After university graduation, I met several artists and theorists of various artistic fields through Shin Leh Yuan ‘New Paradise’ Art Space and was introduced to a few important curators, critics and not-for-profit art organisations who gave me the opportunity to exhibit my works in several different spaces and thus sharpened my ability to improvise. That was an important experience in my early career.
Where do your inspirations come from? Throughout your creative process, are there particular artist, people or things in particular that inspired you?
Usually, my previous work leads me to doing the next. There are always new ideas emerging after the opening of a show, so I would start to imagine the next show based on these new ideas. Nevertheless, the interaction between people and space, whether abstract or symbolic, has always been fundamental to my works, which also explains why I am especially fond of 1970s land art.
Can you tell us about your latest show ‘No.72’? How is it different from your previous shows? Are there any breakthroughs?
In No. 72, you can see the distinguishable shapes and colours of each of the installation, which is quite unusual for my work. Usually when I first encounter an unfamiliar space I cover or fill it with a gigantic plain-coloured airbag, so when the audience enter the space, they also immediately start to interact with it, creating a dialogue between them and the space. Since this is my second time working with Kolas Gallery, I added the symbolic shapes and colours based on my impressions of and imagination for the space and the people working here. Also, I now feel more relaxed and open minded about using colour in my work; colours are no longer a distraction for me to avoid as they used to be.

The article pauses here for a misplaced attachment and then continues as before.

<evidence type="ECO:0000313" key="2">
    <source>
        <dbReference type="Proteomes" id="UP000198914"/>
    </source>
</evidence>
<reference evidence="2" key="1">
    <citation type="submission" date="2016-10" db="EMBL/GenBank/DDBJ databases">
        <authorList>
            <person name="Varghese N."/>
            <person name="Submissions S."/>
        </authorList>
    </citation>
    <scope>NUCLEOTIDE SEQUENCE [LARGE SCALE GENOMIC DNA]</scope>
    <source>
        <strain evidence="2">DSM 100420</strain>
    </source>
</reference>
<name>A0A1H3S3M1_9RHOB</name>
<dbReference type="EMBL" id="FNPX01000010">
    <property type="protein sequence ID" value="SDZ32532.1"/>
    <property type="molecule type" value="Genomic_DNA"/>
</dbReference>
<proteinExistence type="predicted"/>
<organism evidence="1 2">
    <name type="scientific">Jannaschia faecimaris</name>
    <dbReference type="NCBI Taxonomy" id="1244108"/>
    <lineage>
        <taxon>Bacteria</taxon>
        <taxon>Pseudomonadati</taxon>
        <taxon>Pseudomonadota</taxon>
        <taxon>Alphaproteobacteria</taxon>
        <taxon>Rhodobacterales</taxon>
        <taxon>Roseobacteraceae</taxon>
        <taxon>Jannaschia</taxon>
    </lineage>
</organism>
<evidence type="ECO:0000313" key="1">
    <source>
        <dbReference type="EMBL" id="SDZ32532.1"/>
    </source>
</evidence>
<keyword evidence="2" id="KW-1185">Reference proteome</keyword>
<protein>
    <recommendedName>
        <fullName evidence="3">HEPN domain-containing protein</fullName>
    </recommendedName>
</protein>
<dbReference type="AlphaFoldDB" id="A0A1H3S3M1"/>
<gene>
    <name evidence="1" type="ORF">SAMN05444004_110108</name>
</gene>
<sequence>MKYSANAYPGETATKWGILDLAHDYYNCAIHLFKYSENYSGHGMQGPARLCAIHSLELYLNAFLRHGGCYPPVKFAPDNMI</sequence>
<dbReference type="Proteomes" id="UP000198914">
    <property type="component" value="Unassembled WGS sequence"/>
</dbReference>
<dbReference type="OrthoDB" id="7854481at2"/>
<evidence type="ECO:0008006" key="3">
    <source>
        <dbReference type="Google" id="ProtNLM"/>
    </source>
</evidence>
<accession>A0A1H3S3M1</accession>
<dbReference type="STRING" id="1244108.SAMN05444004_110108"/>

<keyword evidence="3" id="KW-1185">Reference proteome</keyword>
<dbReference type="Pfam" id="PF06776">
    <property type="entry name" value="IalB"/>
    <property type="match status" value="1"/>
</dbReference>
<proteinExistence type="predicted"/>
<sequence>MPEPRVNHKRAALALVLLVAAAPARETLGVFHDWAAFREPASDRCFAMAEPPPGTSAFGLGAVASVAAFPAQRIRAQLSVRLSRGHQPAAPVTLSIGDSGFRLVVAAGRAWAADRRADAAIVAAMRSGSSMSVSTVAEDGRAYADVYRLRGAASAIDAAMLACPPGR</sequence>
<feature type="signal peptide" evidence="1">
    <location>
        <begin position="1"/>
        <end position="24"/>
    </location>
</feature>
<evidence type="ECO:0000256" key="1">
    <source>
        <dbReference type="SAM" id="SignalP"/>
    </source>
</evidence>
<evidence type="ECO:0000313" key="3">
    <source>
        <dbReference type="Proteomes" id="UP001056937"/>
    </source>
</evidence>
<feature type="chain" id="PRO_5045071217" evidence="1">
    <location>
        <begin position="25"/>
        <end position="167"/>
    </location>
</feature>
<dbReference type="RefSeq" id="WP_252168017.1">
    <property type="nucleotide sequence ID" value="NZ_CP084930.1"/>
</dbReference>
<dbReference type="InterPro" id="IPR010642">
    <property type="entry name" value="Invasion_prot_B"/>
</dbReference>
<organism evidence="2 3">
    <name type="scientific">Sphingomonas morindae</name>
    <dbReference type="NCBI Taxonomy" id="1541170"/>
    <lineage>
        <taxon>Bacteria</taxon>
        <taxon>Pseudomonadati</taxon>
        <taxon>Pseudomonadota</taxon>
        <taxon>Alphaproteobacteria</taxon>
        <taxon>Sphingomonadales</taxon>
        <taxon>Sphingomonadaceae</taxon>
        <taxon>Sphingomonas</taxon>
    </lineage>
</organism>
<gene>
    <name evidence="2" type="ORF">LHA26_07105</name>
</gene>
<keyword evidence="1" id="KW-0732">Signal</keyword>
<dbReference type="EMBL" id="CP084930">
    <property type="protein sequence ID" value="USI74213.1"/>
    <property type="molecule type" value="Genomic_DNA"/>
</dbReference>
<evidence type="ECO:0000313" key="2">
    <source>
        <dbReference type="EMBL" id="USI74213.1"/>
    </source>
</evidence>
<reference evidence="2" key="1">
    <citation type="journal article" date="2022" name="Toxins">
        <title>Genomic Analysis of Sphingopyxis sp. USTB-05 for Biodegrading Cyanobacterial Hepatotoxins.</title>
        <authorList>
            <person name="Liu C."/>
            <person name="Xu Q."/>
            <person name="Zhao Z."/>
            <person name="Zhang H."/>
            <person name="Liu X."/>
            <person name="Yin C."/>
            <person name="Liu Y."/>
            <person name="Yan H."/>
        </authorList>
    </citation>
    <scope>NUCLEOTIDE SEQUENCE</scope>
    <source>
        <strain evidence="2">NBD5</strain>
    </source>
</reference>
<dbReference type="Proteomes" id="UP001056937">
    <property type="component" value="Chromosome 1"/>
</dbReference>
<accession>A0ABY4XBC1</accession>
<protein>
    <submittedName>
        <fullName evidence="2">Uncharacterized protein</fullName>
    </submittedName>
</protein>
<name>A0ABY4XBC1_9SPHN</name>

As a contemporary Taiwanese artist, does your work reflect Taiwanese culture? Or in other words, what role does Taiwanese culture play in your work?
Since I have always lived in Taiwan, I can’t really compare my own culture to that of others. I am more concerned about the fundamentality of and similarity between certain things and humanity than about cultural differences.
Your works are large in size, with simple lines and made with soft materials. They are both elegant and, at the same time, lively with a touch of humour. They seem to be welcomed among a wide range of audience. Was this your intention? Do you think attracting a wider range of audience is also a key aspect of contemporary art? What do you think is the role of artists in contemporary society?
I have never really thought too much about what audience I would like to attract through my work, I am just glad that people appreciate my work. Perhaps it is the simplicity of my work that attracts people. Anyone can easily and intuitively experience my work without even having to think.
As for the last question, I do think that we need a whole variety of different types of artists in our society, whether at work or simply in life. We would be living in a whole new different way.